Canary Island Date Palms Mawson Street,
City trees serve several functions. They release the oxygen we breathe, absorb traffic exhaust fumes and other airborne pollutants and help reduce the greenhouse effect. Trees help to reduce glare, and provide privacy, shelter and shade. They contribute to land stability, erosion control and water table regulation, and provide habitat for birds and animals.
To protect and preserve the City's trees, Council has the Development Control Plan 2011 (DCP2011) in place. This applies to trees growing in private and public places.
Under the DCP2011, you must obtain Council's written consent before cutting down, pruning, ring barking, topping, lopping, or removing most types of trees. Heavy fines apply for breaching the Development Control Plan and for injuring or wilfully destroying a tree.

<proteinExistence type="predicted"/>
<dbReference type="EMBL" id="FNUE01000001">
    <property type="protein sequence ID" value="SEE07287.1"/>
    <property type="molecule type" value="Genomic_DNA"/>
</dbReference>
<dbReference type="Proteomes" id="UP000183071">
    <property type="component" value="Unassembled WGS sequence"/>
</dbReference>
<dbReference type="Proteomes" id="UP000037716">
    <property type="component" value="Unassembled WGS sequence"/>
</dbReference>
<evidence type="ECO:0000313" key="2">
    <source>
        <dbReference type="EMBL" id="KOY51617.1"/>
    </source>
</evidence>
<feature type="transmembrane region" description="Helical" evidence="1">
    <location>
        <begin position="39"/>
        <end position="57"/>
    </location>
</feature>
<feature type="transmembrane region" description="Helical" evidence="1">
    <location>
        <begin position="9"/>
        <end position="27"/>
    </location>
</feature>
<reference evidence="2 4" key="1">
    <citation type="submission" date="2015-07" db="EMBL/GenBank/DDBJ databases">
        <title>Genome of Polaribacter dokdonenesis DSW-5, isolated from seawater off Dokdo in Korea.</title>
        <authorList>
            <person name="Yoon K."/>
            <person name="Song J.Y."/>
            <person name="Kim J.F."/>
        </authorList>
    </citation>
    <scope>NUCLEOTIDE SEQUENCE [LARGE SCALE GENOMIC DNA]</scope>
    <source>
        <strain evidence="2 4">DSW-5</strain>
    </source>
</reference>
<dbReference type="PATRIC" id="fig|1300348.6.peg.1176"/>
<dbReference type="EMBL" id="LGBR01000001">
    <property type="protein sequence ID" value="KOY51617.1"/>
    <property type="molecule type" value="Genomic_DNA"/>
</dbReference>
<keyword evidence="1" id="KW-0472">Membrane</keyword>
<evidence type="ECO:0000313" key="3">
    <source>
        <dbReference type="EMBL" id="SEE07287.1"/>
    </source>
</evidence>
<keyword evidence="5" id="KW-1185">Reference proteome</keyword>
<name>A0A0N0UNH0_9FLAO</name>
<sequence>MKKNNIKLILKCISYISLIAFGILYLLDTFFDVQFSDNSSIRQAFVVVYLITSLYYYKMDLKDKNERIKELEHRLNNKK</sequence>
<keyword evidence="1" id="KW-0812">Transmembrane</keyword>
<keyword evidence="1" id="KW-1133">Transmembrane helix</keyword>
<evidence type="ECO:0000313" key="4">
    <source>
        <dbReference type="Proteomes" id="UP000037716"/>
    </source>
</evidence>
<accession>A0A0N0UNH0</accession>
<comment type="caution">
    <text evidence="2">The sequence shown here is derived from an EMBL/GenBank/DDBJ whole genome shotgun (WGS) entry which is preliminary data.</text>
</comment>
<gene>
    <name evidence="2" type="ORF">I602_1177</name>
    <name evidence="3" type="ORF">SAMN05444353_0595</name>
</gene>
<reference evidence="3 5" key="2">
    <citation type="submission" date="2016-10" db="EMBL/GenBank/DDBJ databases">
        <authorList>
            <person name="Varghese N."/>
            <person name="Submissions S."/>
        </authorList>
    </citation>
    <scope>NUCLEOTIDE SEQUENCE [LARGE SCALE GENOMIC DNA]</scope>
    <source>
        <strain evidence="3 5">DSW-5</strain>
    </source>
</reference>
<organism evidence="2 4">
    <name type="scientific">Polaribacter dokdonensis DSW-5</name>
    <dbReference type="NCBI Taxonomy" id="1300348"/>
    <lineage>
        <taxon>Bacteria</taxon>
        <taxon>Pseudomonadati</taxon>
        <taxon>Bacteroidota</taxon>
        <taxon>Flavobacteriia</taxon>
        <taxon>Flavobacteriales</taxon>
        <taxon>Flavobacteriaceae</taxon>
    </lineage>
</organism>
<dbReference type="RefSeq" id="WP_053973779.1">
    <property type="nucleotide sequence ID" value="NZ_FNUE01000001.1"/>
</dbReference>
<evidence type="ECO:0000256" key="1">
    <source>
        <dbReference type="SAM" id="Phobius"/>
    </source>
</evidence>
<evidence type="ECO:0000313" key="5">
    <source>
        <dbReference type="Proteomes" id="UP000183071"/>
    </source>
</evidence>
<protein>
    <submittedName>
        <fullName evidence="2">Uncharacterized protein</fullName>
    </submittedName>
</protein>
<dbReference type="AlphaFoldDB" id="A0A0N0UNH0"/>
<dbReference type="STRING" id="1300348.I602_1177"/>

While most trees are covered by the Development Control Plan 2011, those that aren't include species listed as noxious weeds and fruit plants listed as susceptible to fruit fly under State law.
When you apply for consent to prune or remove a tree, Council will take your reasons into consideration. Please note, however, that permission is usually refused if you are seeking to remove a tree simply because it is shedding leaves, bark, twigs, cones or fruit, or causing minor damage.
If you are unsure whether you need Council consent, read our Guide to the Development Control Plan 2011.
If you're planning to prune or remove a tree, go to the Obtaining consent for tree work section.
If you are landscaping, the Trees Council recommends page contains lists of native trees, shrubs and ground covers. Further advice on choosing plants that are indigenous to the City is available from the Rockdale Community Nursery.